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International Tribunal hearing date set

10 June 2013

The FIA International Tribunal hearing into the conduct of Mercedes and Pirelli over a tyre test the two conducted in Barcelona last month will take place in Paris on Thursday, June 20 at 9.30am.

The hearing will take place at the offices of the FIA Salle du Comité in the Place de la Concorde.

The FIA confirmed the widely-anticipated location, date and time in a statement on its website on Monday afternoon. It means the case will be heard the week before the British Grand Prix at Silverstone.

The FIA statement announcing the hearing details doesn't say when the Tribunal's verdict will be known, only that it "will be published as soon as possible after the hearing."

Mercedes and Pirelli must appear before the independent panel to answer charges that the controversial test they held at the Circuit de Catalunya the week after the Spanish Grand Prix breached FIA sporting regulations about in-season testing using current F1 equipment.

The Tribunal announcement states: "On 5 June 2013, further to protests lodged during the 2013 Monaco GP by Red Bull Racing and Ferrari Scuderia Team against cars #9 and #10 (Mercedes AMG Petronas F1 Team) for having conducted with Pirelli a three day tyre-testing using a 2013 car on 15, 16 and 17 May in Barcelona, the President of the FIA, acting as the FIA Prosecuting Body, sent to the President of the International Tribunal a notification of charges against Pirelli and a notification of charges against Mercedes AMG Petronas F1 Team.

"On 5 June 2013, Pirelli and Mercedes AMG Petronas F1 Team have been convened by the President of the International Tribunal to appear before a judging panel of the International Tribunal."

Mercedes insist that they have done nothing wrong and rumour persist that they have documentation from the FIA - possibly in the form of an email from Charlie Whiting - authorising them to proceed with the test.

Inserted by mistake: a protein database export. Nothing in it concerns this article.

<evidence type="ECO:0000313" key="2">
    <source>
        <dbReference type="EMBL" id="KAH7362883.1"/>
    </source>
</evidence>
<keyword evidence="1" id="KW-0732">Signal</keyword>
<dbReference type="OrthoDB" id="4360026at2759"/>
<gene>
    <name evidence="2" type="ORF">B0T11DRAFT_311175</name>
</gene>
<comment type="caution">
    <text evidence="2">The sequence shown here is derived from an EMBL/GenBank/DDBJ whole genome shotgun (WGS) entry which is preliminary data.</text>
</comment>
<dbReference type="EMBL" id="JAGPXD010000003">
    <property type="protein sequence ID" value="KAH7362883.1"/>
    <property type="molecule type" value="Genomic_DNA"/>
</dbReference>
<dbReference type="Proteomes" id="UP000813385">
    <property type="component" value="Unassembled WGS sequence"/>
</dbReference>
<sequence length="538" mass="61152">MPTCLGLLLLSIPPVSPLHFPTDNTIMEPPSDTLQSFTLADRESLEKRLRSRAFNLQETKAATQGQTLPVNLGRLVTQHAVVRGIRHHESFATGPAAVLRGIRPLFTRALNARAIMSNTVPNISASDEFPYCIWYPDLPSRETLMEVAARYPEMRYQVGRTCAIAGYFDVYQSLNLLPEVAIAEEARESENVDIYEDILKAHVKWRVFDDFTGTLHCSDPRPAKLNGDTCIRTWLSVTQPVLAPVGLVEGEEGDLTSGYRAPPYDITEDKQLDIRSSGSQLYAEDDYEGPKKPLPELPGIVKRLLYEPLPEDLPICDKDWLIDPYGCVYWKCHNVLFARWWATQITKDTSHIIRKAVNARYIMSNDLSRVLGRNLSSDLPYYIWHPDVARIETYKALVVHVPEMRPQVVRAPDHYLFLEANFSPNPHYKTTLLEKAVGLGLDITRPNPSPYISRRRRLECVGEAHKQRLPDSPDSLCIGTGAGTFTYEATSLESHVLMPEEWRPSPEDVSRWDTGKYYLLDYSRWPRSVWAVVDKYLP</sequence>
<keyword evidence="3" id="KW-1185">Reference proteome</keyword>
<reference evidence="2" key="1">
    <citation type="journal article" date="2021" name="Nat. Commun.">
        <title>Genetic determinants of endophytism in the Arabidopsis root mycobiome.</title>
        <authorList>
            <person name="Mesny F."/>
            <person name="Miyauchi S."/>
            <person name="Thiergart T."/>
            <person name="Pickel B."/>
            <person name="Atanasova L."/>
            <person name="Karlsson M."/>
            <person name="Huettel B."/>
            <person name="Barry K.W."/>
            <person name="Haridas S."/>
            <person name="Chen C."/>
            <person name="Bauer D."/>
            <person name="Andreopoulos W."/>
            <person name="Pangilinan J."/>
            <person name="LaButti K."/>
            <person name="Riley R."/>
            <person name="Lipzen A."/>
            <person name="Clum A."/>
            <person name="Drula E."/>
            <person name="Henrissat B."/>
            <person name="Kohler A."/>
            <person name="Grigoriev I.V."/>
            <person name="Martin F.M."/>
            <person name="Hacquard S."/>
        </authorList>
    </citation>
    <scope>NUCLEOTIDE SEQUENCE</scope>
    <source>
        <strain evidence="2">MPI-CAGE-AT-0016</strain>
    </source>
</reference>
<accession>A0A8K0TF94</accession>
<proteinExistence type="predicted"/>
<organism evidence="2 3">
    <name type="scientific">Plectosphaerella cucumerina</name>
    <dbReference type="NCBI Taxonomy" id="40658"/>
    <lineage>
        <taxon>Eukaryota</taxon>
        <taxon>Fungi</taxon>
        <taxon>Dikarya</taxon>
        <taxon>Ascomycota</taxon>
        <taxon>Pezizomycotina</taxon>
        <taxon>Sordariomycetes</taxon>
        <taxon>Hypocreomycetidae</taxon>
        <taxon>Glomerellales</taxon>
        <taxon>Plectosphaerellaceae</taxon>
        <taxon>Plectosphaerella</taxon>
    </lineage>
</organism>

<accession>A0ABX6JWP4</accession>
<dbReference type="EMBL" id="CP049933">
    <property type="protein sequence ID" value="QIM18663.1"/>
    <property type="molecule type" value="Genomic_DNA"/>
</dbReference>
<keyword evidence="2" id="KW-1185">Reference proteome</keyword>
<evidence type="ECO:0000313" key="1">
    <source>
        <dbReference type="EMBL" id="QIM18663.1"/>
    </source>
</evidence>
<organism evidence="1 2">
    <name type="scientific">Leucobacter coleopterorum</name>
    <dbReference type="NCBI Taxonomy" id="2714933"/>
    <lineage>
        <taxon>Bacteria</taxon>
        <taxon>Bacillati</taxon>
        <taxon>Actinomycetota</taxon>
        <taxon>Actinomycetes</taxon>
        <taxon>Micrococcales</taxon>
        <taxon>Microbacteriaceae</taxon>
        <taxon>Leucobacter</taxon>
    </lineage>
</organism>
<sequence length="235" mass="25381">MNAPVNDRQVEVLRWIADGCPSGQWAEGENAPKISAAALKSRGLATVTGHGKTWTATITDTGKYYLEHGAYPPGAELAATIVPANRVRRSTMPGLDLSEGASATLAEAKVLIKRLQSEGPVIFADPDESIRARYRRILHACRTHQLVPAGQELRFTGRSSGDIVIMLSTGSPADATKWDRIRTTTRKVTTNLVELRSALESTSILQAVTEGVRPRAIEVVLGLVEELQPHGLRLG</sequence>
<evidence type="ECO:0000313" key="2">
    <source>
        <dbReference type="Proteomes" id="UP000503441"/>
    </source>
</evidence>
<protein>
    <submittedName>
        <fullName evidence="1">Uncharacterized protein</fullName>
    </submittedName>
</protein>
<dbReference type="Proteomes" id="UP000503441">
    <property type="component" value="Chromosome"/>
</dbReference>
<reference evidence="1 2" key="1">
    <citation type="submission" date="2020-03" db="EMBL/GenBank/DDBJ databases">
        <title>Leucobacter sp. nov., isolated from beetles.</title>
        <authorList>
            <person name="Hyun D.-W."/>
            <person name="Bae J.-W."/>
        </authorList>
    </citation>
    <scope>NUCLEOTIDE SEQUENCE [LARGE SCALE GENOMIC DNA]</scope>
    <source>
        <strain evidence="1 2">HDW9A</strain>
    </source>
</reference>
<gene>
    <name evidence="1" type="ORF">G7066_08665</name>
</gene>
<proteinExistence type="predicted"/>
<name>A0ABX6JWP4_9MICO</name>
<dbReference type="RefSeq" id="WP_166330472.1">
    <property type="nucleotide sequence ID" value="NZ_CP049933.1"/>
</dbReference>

The FIA has vehemently denied this, and Mercedes' rivals have been pressing hard for a serious punishment to be handed down to the Mercedes team for allowing the test to go ahead knowing that it it would likely breach the current regulations.

The hearing is new ground for the Tribunal, which was set-up as part of the 2011 reforms to the FIA's disciplinary procedures in late 2011. If the ruling goes against Mercedes then the Tribunal has a wide array of options with which to punish the team's infraction, ranging from a simple fine to outright exclusion from the F1 world championship.

It's also an uncomfortable moment for Pirelli, who are currently bidding to maintain their exclusive contract for the provision of tyres to the world championship beyond the end of 2013.

However it's not entirely clear under what grounds the Tribunal is hearing any case against Pirelli, which is not a competitor and therefore not subject to adjudication under the sporting regulations in the same way that Mercedes is.

Pirelli's position in the sport is via commercial contract with the FIA and therefore any sanctions against the company - or even the termination of their services - would likely have to go through formal business legal proceedings rather than under the auspices of the International Tribunal, which at best could probably only make a non-binding recommendation to the FIA President Jean Todt over how he should proceed in the matter.

Red Bull team principal Christian Horner has since attempted to make it clear that his team's original complaint to the FIA was only against Mercedes and was never directed at Pirelli.

"I think the issue is nothing to do with Pirelli," he said. "They asked for a car to be used, and it is the entrants' responsibility to ensure that that car complies with the rules.

"Our issue is not to do with Pirelli, it is to do with the current entrant," he added, referring to Mercedes. "They broke the rules."


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